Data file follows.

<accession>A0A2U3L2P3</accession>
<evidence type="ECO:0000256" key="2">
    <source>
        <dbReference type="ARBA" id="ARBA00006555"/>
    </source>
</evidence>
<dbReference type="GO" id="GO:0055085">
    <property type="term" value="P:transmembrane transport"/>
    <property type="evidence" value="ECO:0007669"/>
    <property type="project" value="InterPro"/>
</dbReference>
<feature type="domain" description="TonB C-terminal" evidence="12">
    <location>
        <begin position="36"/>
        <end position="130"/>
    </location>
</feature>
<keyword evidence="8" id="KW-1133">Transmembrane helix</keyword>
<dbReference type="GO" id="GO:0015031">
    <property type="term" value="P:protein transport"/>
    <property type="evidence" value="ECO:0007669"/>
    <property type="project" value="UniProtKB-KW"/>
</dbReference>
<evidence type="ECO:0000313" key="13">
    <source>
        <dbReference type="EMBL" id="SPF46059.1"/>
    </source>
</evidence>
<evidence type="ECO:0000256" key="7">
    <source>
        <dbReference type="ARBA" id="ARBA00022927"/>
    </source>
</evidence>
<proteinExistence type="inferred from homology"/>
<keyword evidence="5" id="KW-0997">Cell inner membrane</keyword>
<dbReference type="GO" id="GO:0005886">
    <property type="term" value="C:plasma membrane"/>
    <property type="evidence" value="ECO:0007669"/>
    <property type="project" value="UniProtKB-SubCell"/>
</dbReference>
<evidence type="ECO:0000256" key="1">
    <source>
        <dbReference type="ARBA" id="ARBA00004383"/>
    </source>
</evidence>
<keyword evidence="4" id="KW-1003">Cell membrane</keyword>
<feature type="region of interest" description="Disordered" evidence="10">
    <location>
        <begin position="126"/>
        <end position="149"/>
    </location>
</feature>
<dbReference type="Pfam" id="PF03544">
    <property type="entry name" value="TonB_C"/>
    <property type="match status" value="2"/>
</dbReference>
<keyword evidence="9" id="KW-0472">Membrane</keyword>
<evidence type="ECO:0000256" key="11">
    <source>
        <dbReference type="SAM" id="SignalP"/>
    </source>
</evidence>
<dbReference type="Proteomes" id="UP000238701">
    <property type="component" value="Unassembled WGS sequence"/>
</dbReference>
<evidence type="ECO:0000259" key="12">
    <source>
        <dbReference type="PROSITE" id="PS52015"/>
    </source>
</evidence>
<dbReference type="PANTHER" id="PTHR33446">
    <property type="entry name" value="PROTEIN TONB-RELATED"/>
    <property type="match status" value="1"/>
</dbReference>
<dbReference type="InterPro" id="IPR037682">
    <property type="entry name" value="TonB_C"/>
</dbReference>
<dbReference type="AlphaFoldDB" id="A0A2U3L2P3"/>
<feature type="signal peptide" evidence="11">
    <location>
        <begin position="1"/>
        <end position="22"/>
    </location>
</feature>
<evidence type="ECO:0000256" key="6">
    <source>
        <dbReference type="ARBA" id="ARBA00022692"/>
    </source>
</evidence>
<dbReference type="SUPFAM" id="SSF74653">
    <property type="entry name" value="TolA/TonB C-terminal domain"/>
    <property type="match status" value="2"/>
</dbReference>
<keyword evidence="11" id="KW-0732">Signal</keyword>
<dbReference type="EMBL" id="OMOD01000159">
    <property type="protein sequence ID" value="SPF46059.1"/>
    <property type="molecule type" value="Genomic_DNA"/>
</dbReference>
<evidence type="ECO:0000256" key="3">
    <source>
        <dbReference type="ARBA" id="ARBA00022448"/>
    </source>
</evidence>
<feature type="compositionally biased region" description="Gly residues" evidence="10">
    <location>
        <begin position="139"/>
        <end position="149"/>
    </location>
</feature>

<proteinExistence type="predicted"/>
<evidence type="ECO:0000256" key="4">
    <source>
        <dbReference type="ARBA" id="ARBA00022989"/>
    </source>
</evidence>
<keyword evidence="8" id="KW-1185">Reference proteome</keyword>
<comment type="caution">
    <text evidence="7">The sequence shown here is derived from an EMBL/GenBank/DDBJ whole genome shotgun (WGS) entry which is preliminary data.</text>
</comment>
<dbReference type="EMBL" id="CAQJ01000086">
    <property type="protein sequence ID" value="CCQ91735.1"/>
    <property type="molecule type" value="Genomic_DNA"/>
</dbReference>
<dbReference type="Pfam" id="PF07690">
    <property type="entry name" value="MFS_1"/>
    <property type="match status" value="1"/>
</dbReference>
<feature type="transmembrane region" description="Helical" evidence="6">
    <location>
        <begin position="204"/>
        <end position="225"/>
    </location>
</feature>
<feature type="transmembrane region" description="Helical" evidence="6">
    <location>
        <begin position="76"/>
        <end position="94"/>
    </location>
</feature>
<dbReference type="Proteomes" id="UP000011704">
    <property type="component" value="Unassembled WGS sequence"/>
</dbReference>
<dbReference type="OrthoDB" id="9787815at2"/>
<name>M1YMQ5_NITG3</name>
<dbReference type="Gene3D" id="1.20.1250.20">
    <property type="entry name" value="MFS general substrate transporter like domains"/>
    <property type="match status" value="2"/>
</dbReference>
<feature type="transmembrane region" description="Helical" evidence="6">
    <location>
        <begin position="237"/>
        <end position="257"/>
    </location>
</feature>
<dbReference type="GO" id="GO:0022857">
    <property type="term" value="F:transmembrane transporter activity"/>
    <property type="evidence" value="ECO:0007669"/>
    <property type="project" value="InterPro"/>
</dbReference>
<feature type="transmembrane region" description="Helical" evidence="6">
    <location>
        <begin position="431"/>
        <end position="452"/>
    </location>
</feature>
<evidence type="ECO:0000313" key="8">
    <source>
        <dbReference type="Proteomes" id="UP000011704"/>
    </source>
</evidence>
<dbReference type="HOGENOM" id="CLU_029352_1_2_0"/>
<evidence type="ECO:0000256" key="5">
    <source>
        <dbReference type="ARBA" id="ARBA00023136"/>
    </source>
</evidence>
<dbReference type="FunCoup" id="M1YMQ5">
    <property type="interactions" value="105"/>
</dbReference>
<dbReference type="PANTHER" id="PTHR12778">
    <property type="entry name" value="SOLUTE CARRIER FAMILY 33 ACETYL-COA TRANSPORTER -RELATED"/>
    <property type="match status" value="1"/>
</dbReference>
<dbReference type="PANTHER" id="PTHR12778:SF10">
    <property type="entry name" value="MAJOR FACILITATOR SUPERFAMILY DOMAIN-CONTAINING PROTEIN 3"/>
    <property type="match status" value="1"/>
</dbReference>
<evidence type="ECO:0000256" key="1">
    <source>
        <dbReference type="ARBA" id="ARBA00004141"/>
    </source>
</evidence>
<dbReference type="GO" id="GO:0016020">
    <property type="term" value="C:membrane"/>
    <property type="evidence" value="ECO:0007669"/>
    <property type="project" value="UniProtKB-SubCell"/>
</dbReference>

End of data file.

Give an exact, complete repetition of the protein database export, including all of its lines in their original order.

<accession>A0A2U3L2P3</accession>
<evidence type="ECO:0000256" key="2">
    <source>
        <dbReference type="ARBA" id="ARBA00006555"/>
    </source>
</evidence>
<dbReference type="GO" id="GO:0055085">
    <property type="term" value="P:transmembrane transport"/>
    <property type="evidence" value="ECO:0007669"/>
    <property type="project" value="InterPro"/>
</dbReference>
<feature type="domain" description="TonB C-terminal" evidence="12">
    <location>
        <begin position="36"/>
        <end position="130"/>
    </location>
</feature>
<keyword evidence="8" id="KW-1133">Transmembrane helix</keyword>
<dbReference type="GO" id="GO:0015031">
    <property type="term" value="P:protein transport"/>
    <property type="evidence" value="ECO:0007669"/>
    <property type="project" value="UniProtKB-KW"/>
</dbReference>
<evidence type="ECO:0000313" key="13">
    <source>
        <dbReference type="EMBL" id="SPF46059.1"/>
    </source>
</evidence>
<evidence type="ECO:0000256" key="7">
    <source>
        <dbReference type="ARBA" id="ARBA00022927"/>
    </source>
</evidence>
<proteinExistence type="inferred from homology"/>
<keyword evidence="5" id="KW-0997">Cell inner membrane</keyword>
<dbReference type="GO" id="GO:0005886">
    <property type="term" value="C:plasma membrane"/>
    <property type="evidence" value="ECO:0007669"/>
    <property type="project" value="UniProtKB-SubCell"/>
</dbReference>
<evidence type="ECO:0000256" key="1">
    <source>
        <dbReference type="ARBA" id="ARBA00004383"/>
    </source>
</evidence>
<keyword evidence="4" id="KW-1003">Cell membrane</keyword>
<feature type="region of interest" description="Disordered" evidence="10">
    <location>
        <begin position="126"/>
        <end position="149"/>
    </location>
</feature>
<dbReference type="Pfam" id="PF03544">
    <property type="entry name" value="TonB_C"/>
    <property type="match status" value="2"/>
</dbReference>
<keyword evidence="9" id="KW-0472">Membrane</keyword>
<evidence type="ECO:0000256" key="11">
    <source>
        <dbReference type="SAM" id="SignalP"/>
    </source>
</evidence>
<dbReference type="Proteomes" id="UP000238701">
    <property type="component" value="Unassembled WGS sequence"/>
</dbReference>
<evidence type="ECO:0000259" key="12">
    <source>
        <dbReference type="PROSITE" id="PS52015"/>
    </source>
</evidence>
<dbReference type="PANTHER" id="PTHR33446">
    <property type="entry name" value="PROTEIN TONB-RELATED"/>
    <property type="match status" value="1"/>
</dbReference>
<dbReference type="InterPro" id="IPR037682">
    <property type="entry name" value="TonB_C"/>
</dbReference>
<dbReference type="AlphaFoldDB" id="A0A2U3L2P3"/>
<feature type="signal peptide" evidence="11">
    <location>
        <begin position="1"/>
        <end position="22"/>
    </location>
</feature>
<evidence type="ECO:0000256" key="6">
    <source>
        <dbReference type="ARBA" id="ARBA00022692"/>
    </source>
</evidence>
<dbReference type="SUPFAM" id="SSF74653">
    <property type="entry name" value="TolA/TonB C-terminal domain"/>
    <property type="match status" value="2"/>
</dbReference>
<keyword evidence="11" id="KW-0732">Signal</keyword>
<dbReference type="EMBL" id="OMOD01000159">
    <property type="protein sequence ID" value="SPF46059.1"/>
    <property type="molecule type" value="Genomic_DNA"/>
</dbReference>
<evidence type="ECO:0000256" key="3">
    <source>
        <dbReference type="ARBA" id="ARBA00022448"/>
    </source>
</evidence>
<feature type="compositionally biased region" description="Gly residues" evidence="10">
    <location>
        <begin position="139"/>
        <end position="149"/>
    </location>
</feature>

<proteinExistence type="predicted"/>
<evidence type="ECO:0000256" key="4">
    <source>
        <dbReference type="ARBA" id="ARBA00022989"/>
    </source>
</evidence>
<keyword evidence="8" id="KW-1185">Reference proteome</keyword>
<comment type="caution">
    <text evidence="7">The sequence shown here is derived from an EMBL/GenBank/DDBJ whole genome shotgun (WGS) entry which is preliminary data.</text>
</comment>
<dbReference type="EMBL" id="CAQJ01000086">
    <property type="protein sequence ID" value="CCQ91735.1"/>
    <property type="molecule type" value="Genomic_DNA"/>
</dbReference>
<dbReference type="Pfam" id="PF07690">
    <property type="entry name" value="MFS_1"/>
    <property type="match status" value="1"/>
</dbReference>
<feature type="transmembrane region" description="Helical" evidence="6">
    <location>
        <begin position="204"/>
        <end position="225"/>
    </location>
</feature>
<feature type="transmembrane region" description="Helical" evidence="6">
    <location>
        <begin position="76"/>
        <end position="94"/>
    </location>
</feature>
<dbReference type="Proteomes" id="UP000011704">
    <property type="component" value="Unassembled WGS sequence"/>
</dbReference>
<dbReference type="OrthoDB" id="9787815at2"/>
<name>M1YMQ5_NITG3</name>
<dbReference type="Gene3D" id="1.20.1250.20">
    <property type="entry name" value="MFS general substrate transporter like domains"/>
    <property type="match status" value="2"/>
</dbReference>
<feature type="transmembrane region" description="Helical" evidence="6">
    <location>
        <begin position="237"/>
        <end position="257"/>
    </location>
</feature>
<dbReference type="GO" id="GO:0022857">
    <property type="term" value="F:transmembrane transporter activity"/>
    <property type="evidence" value="ECO:0007669"/>
    <property type="project" value="InterPro"/>
</dbReference>
<feature type="transmembrane region" description="Helical" evidence="6">
    <location>
        <begin position="431"/>
        <end position="452"/>
    </location>
</feature>
<evidence type="ECO:0000313" key="8">
    <source>
        <dbReference type="Proteomes" id="UP000011704"/>
    </source>
</evidence>
<dbReference type="HOGENOM" id="CLU_029352_1_2_0"/>
<evidence type="ECO:0000256" key="5">
    <source>
        <dbReference type="ARBA" id="ARBA00023136"/>
    </source>
</evidence>
<dbReference type="FunCoup" id="M1YMQ5">
    <property type="interactions" value="105"/>
</dbReference>
<dbReference type="PANTHER" id="PTHR12778">
    <property type="entry name" value="SOLUTE CARRIER FAMILY 33 ACETYL-COA TRANSPORTER -RELATED"/>
    <property type="match status" value="1"/>
</dbReference>
<dbReference type="PANTHER" id="PTHR12778:SF10">
    <property type="entry name" value="MAJOR FACILITATOR SUPERFAMILY DOMAIN-CONTAINING PROTEIN 3"/>
    <property type="match status" value="1"/>
</dbReference>
<evidence type="ECO:0000256" key="1">
    <source>
        <dbReference type="ARBA" id="ARBA00004141"/>
    </source>
</evidence>
<dbReference type="GO" id="GO:0016020">
    <property type="term" value="C:membrane"/>
    <property type="evidence" value="ECO:0007669"/>
    <property type="project" value="UniProtKB-SubCell"/>
</dbReference>